Although Harry Kane’s name was not on the scoresheet, subbed off before the last ten minutes, the striker was instrumental in Spurs’ attacking presence, and Wednesday’s match highlighted his abilities as a creator rather than a finisher. Kane was boisterous, out-muscling Hakimi and the seasoned Ramos with determination. When not staying central, his ability to find space and hold-up play allows Alli and Eriksen to charge forward, as shown by his assist for the final goal. Below is a typical example, from the 13th minute:

Here, Kane peeled back and drifted out to the left, leaving Alli and Eriksen to run from the half-space into the box. The pass was directed to Trippier (not pictured), who was also unmarked, but unable to get a successful cross in. This manoeuvre was repeated 13 minutes later and rewarded with a goal, only with Harry Winks supplying the long ball to Trippier. Whilst Madrid would shift to stay compact and crowd, cutting off passing channels, a persistence in ball-watching gifted space for Alli and Eriksen, so notorious for their movement off the ball.

Pochettino’s Tottenham played with the bit between their teeth in attack, and looked solid in defence. Real Madrid, on the other hand, were sloppy and seemingly complacent at times; it was only in attack that they resembled being the reigning champions. The loss on Wednesday night was the culmination of a series of disappointing games for Los Blancos, and surely Zidane will be looking for reasons other than a cluster of injuries for the poor form. For Tottenham fans though, their mood was summed up the roars of ‘Ole!’ in the final stages of the match. From scraping outside the ‘top four’ only a couple of seasons ago, Spurs are now defeating European champions with confidence. And with several key players, including Kane and Alli, still only young men, there’s promise of more to come if they can keep up their determination.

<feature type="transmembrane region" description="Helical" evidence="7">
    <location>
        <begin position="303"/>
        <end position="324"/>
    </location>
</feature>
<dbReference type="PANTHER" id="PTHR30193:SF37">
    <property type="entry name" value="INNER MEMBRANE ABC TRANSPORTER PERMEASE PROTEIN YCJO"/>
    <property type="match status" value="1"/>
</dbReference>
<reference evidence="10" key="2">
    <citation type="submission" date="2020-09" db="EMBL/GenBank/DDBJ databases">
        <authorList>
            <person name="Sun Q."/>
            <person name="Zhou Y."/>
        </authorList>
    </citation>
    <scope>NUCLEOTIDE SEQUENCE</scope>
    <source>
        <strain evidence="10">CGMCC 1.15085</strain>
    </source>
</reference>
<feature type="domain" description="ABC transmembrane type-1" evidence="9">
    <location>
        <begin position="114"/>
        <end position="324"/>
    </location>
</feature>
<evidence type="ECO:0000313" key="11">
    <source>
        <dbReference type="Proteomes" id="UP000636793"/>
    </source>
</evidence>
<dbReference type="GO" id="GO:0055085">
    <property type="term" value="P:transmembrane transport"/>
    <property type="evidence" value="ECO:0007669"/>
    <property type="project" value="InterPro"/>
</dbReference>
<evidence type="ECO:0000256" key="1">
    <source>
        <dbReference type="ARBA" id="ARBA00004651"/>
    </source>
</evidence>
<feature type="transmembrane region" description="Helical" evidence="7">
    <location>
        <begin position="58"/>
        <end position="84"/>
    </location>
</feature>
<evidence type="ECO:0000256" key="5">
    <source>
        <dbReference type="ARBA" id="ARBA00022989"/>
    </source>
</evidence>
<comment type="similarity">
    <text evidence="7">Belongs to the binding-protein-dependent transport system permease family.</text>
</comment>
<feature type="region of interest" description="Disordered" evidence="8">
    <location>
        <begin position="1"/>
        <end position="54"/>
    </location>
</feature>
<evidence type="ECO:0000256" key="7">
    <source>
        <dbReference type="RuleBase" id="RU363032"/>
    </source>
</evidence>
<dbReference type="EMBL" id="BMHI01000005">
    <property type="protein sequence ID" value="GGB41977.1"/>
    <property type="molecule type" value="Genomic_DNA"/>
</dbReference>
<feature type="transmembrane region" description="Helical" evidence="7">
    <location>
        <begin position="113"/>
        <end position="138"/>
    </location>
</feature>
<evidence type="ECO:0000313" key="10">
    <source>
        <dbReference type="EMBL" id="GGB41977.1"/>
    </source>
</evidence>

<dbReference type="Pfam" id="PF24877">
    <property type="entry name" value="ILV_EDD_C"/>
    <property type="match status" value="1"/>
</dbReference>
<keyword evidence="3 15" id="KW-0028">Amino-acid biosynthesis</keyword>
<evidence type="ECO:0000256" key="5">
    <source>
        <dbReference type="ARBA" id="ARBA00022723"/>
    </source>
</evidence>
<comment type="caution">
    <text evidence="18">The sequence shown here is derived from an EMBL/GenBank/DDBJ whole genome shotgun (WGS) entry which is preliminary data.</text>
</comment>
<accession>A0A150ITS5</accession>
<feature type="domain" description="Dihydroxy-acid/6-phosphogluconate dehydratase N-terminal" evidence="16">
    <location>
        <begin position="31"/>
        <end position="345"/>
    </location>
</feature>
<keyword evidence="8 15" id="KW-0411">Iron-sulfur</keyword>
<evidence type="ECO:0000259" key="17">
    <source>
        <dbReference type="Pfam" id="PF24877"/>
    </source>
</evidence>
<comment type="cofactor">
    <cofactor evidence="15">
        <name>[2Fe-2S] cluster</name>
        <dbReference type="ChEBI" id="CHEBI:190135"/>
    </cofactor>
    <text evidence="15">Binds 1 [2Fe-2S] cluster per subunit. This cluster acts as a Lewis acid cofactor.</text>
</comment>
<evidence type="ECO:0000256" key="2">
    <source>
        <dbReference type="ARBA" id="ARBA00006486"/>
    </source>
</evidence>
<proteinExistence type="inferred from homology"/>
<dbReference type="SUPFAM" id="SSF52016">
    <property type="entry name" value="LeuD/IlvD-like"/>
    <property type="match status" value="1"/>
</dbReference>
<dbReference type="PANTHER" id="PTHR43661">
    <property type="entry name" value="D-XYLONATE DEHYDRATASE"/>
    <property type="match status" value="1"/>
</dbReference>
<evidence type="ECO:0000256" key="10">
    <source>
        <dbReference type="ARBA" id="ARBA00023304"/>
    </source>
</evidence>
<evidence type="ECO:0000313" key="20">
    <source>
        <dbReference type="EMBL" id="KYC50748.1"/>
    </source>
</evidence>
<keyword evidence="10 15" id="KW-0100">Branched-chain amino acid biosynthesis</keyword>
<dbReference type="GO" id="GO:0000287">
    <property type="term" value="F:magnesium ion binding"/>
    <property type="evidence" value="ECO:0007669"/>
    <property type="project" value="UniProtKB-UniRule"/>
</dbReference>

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Andrew Clayton
Third year Literature student with a passion for 80s music and football